Scene from Rock Opera

Rock Opera

In a perfect world, Roche Laboratories would have paid Austinite Bob Ray to produce this genuinely warped, pharmacologically oriented tale of gutterpunk sniping and Lone Star drug running. That company's signature slacker sleep aid, Rohypnol, makes myriad appearances and fills the role of McGuffin as various characters scramble to score, scam, and snooze, all while blissfully bombed. Sure, dirtweed makes an appearance, but in the pantheon of cinematic drug abuse, roofies have it all over simple, old-fashioned marijuana. Of course, pot isn't likely to render you droolingly comatose or as woefully stupid as Toe (Jerry Don Clark), the skaggy star of Ray's drug opera. Toe, guitarist for the local band PigPoke and an occasional drug dealer, wants so badly to go on tour with his band (if only to play "to a different four people every night") that he backstabs a series of friends, steals their drug turf, gets the bejeesus beaten out of him by a psycho dealer, and ends up with a whole lot of blood on his hands, not all of which is his own.

At once sublimely accurate in its portrayal of the creepier end of the Austin music scene (infamous local band the Fuckemos are all over the place) and scathingly hilarious, Ray's film is a spot-on quasi-parody of the day-to-day existence of struggling Austin musicians and their wayward ways.

"I started writing a script a long time ago and then realized partway through it that I didn't have the money to blow up 16 trailer parks so I started writing another script about something I knew more about and with which I could utilize my resources. Being involved in bands and zines and pirate radio shows here in Austin kind of led me down this alley that ended up being Rock Opera. It's all about what this guy does to get some appreciation for his band." The way the character of Toe -- think Shaggy with a different kind of Scooby Snack -- tries to garner that appreciation is as double-dealingly backhanded as any of John Waters' lowlifes, and frequently funnier.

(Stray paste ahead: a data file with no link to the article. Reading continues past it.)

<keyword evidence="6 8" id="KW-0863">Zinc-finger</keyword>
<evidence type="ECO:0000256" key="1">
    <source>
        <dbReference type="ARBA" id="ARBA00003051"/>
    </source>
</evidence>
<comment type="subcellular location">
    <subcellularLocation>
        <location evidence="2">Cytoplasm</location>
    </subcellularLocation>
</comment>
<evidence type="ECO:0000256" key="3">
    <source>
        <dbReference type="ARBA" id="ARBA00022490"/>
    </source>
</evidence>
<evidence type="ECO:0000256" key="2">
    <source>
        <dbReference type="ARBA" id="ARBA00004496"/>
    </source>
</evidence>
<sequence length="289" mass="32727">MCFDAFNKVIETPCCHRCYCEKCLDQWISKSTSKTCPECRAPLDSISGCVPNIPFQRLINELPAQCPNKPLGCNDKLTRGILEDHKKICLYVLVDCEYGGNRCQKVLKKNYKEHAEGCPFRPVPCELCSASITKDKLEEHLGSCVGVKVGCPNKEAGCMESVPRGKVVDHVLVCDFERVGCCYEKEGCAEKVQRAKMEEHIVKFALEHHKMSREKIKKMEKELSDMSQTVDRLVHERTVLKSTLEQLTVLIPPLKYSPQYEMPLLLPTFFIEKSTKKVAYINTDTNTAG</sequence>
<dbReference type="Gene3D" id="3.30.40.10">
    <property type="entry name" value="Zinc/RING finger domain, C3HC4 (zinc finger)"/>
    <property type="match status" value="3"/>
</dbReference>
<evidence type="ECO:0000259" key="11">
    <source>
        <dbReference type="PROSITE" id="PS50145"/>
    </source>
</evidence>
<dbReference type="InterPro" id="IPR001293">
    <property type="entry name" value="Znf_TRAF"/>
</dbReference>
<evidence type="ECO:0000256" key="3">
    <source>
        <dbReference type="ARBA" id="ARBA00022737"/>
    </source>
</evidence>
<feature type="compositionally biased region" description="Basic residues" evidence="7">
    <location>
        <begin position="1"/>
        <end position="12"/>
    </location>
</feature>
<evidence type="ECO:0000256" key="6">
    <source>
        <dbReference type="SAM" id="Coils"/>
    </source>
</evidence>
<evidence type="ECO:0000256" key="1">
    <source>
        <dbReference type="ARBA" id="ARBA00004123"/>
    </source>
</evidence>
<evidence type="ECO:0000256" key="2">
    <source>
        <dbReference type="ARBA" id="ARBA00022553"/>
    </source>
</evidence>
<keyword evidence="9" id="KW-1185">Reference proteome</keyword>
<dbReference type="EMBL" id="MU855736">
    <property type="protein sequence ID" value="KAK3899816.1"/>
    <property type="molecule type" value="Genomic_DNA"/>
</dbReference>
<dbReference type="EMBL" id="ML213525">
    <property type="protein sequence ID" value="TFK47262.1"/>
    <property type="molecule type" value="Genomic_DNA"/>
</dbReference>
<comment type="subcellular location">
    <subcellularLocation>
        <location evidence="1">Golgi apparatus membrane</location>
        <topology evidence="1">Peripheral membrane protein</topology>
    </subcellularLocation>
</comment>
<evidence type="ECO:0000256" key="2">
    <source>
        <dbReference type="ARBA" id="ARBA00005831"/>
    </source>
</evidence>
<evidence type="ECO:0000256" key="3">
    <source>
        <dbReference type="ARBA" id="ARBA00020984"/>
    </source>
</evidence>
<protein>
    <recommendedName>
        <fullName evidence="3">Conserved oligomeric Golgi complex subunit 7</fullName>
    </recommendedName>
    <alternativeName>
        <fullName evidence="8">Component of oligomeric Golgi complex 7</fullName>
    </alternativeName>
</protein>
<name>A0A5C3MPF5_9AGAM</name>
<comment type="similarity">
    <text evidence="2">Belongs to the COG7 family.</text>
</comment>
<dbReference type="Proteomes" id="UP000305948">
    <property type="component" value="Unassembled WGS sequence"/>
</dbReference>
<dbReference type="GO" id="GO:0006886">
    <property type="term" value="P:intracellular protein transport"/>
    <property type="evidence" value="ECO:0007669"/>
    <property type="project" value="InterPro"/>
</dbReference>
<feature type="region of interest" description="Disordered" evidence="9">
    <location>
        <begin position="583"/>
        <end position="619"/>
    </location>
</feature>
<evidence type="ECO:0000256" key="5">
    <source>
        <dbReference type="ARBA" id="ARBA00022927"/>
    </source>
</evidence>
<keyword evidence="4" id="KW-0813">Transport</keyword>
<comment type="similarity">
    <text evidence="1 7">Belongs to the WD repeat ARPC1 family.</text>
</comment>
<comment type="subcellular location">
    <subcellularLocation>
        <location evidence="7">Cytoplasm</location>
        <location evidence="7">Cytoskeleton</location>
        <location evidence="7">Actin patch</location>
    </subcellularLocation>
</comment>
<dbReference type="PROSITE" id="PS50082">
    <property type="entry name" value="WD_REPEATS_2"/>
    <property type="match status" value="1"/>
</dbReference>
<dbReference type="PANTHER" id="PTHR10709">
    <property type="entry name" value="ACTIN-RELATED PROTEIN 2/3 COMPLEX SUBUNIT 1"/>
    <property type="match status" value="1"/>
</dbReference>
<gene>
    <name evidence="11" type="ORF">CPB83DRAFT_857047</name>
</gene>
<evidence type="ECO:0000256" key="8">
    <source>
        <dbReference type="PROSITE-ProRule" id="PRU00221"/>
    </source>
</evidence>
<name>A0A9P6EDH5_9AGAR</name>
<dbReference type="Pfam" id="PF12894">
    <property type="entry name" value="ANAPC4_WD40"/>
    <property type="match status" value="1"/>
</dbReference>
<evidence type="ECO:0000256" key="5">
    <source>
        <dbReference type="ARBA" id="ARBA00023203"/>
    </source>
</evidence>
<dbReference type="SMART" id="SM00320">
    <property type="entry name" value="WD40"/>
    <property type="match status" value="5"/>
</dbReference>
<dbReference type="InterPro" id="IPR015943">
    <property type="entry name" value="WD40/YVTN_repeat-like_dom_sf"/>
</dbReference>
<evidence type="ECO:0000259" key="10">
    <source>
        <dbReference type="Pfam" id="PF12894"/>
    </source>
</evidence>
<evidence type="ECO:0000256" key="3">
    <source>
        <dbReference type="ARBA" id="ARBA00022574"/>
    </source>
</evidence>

Austinites will have a blast spotting locations, cameos, and the assorted band members and hangers-on that populate Ray's film, while outsiders will recognize the cracked music scene template as S.O.P. for any scene in the country. It could be Seattle if not for the presence of Shiner Bock (fewer clams, too). So is this a biography of the Austin scene? "Sort of," says Ray. "A lot of pieces of the film are based on stories that I've heard or witnessed or been told by drunken folk around town, but then there's a lot of it that's fictionalized as well. A lot of people are playing exaggerated versions of themselves, like Russell Porter from the Fuckemos, who plays a guy named Ross who's in the Fuckemos." Finally, cinema as a mirror that doubles as a dope tray. -- Marc Savlov

Sat, Mar 13, Dobie 2, midnight; Tue, Mar 16, Dobie 2, midnight; Wed, Mar 17, Dobie 2, midnight


Scene from Band


Have you always wondered what those red-faced school band kids were doing at the parking lot at 6am? Or, like filmmaker Duane Conder, were you one of them? Conder's sweet, gratifying documentary has plenty of reverence for that uniquely American experience called band, and plenty of insight for those of us outside the tight, hand-holding circle, who never understood the long hours and the pride, and for that reason made those students answer to a slew of demeaning names -- "band freaks" as it was in my school, "band queers" in Conder's experience. In tracing the Spirit of Waxahachie Band along their 1997 season, Waxahachie alum Conder finds not only beautiful music and friendship, but also a family in which a stern but loving father pushes the group to excellence, in which waifish, eye-rolling freshman mature over four years into young men and women, leaders who do not blink at their sometimes tremendous responsibility. And in probing all that, Conder also captures the lingering images: the look of despair when failure seems imminent, the faces scrunched up in concentration under a flood of lights, the laughter and swelling pride that comes from a victory shared.